As Bitcoin trades at record highs, China is warning its own state-owned enterprises to get out of cryptocurrency mining and is considering imposing punitive measures in the form of higher power prices on businesses that continue to disobey the government ban.

Meng Wei, a spokeswoman for the nation's chief economic planner, said that the National Development and Reform Commission plans to crack down on industrial-scale bitcoin mining as well as any participation by state businesses in the activity. Last week, the NDRC conducted a special meeting on the subject, emphasising the need for provinces and municipalities to investigate and clean up SOEs involved with mining.

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As the government attempts to fulfil its carbon neutral targets, Beijing has cracked down hard on bitcoin miners, blaming them for anything from energy waste to lethal coal mining accidents. Concerns over the country's power supplies for the coming winter season prompted an intensified anti-miner campaign in September, when officials allegedly went after individuals who sought to disguise themselves as data researchers and storage facilities in order to stay in business. Since then, coal prices have fallen, making the impact of punitive prices on electricity costs less evident.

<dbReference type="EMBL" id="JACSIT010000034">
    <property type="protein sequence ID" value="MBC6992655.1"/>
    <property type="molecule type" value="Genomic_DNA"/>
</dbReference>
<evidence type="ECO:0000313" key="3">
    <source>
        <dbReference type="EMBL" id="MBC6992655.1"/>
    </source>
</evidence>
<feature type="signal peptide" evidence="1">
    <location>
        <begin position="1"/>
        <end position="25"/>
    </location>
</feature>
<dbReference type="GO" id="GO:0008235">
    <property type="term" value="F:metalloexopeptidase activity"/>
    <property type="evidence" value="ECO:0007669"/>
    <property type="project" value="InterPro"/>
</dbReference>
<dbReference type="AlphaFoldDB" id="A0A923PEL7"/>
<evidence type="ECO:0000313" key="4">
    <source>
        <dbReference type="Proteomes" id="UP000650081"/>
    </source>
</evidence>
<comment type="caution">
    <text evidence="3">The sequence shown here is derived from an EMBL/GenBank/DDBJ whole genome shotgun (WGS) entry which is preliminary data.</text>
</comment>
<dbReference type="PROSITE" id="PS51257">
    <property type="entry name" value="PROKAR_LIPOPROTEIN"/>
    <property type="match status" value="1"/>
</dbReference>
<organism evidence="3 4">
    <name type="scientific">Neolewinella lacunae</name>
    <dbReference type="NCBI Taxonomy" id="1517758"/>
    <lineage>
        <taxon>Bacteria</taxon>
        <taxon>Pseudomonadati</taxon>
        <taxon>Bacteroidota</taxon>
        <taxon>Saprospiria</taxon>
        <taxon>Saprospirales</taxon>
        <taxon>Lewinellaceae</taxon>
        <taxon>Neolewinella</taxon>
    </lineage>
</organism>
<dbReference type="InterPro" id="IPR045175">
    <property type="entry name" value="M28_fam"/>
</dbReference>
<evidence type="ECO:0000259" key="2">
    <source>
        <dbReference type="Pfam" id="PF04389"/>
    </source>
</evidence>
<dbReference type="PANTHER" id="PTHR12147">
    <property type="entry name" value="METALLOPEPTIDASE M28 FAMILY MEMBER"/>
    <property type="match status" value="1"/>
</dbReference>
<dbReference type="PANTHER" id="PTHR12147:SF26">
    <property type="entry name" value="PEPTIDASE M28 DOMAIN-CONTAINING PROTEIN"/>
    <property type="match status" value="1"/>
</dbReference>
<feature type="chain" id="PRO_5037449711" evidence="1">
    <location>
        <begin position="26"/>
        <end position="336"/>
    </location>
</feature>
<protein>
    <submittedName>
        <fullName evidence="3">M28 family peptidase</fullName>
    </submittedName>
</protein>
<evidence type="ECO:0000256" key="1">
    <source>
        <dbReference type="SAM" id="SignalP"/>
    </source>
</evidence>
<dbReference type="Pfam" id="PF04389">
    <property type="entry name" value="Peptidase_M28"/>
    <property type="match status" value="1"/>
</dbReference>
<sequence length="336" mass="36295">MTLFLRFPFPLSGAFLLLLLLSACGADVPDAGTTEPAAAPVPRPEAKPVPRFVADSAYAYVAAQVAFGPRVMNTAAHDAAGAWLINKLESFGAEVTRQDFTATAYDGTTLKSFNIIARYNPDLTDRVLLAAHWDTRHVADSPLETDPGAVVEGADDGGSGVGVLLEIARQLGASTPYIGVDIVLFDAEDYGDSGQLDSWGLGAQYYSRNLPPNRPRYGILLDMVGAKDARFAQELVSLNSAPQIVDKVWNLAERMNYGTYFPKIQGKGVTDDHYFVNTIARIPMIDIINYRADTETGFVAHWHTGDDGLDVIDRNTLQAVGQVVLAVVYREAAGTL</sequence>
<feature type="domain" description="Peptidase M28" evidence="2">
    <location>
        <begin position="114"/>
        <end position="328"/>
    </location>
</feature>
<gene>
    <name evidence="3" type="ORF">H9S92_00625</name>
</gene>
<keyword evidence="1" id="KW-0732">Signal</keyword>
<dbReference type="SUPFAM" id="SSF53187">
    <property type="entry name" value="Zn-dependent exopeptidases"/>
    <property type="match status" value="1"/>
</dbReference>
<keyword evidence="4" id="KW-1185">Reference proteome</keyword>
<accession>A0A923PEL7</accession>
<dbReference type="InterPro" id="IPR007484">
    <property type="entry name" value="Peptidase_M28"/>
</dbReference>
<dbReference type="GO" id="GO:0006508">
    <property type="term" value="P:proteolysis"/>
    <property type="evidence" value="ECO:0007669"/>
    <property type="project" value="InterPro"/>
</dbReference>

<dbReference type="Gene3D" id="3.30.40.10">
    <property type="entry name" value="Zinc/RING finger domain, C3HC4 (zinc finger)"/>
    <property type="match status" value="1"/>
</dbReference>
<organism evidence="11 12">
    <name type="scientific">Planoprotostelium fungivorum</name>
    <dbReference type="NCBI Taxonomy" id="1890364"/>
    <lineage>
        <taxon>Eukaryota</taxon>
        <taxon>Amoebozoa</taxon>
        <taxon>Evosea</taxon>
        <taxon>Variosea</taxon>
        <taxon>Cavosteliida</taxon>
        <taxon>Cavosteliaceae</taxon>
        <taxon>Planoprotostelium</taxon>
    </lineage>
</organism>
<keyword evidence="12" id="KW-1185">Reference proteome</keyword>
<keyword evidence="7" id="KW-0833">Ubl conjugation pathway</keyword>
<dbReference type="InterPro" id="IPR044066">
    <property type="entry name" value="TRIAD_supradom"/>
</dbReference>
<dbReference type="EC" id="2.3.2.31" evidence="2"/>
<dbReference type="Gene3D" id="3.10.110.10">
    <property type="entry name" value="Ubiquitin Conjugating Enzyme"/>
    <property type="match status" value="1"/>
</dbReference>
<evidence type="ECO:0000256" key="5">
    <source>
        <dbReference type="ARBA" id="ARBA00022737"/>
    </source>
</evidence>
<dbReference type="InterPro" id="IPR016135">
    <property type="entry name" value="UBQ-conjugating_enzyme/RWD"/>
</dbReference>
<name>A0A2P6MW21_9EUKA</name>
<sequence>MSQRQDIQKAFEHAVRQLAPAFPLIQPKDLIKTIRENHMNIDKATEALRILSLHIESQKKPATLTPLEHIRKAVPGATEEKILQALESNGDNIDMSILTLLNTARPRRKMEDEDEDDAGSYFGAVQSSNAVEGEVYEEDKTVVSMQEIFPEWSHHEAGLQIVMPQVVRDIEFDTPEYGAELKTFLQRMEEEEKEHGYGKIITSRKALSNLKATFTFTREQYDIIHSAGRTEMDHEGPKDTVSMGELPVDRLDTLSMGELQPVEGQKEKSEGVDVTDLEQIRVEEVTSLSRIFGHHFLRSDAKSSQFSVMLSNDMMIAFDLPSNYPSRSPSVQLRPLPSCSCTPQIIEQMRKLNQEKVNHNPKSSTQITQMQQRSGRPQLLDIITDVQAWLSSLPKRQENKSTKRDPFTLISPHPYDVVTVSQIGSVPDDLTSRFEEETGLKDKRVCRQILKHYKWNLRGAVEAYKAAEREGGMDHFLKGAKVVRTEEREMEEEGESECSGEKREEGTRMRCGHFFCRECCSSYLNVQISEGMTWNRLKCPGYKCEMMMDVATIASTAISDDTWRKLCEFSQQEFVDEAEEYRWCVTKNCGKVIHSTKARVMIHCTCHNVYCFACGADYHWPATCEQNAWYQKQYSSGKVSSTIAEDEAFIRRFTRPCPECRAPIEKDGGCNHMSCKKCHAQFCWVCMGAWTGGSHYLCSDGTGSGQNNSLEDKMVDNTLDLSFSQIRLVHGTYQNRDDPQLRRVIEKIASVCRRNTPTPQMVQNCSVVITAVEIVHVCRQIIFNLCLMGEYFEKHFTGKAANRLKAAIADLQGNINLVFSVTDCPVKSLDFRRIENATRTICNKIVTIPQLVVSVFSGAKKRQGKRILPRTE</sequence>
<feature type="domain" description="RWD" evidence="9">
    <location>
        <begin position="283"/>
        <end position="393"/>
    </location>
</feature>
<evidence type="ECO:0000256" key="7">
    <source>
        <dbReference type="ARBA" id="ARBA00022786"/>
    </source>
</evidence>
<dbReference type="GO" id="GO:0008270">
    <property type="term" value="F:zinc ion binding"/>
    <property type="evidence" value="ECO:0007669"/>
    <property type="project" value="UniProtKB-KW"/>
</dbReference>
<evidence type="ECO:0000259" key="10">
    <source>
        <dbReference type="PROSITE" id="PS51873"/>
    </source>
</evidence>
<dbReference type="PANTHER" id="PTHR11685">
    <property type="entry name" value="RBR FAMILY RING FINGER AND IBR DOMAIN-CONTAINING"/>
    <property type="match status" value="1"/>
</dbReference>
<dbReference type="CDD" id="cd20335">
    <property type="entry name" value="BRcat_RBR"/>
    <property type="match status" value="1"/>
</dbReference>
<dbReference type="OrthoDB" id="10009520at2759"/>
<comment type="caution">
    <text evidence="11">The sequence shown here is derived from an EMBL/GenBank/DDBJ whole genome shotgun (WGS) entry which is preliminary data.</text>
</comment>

The Central Commission for Discipline Inspection said over the weekend that a former Jiangxi provincial official had been expelled for offences including supporting virtual currency mining. According to the report, Xiao Yi was accused of misusing his power by introducing and supporting businesses that engaged in virtual currency mining activities in violation of government policies, as well as accepting bribes.

Bitcoin fell over 5% to $60,971.56 in Hong Kong, as part of a broader crypto sell-off. Ether dropped by as much as 6.8%.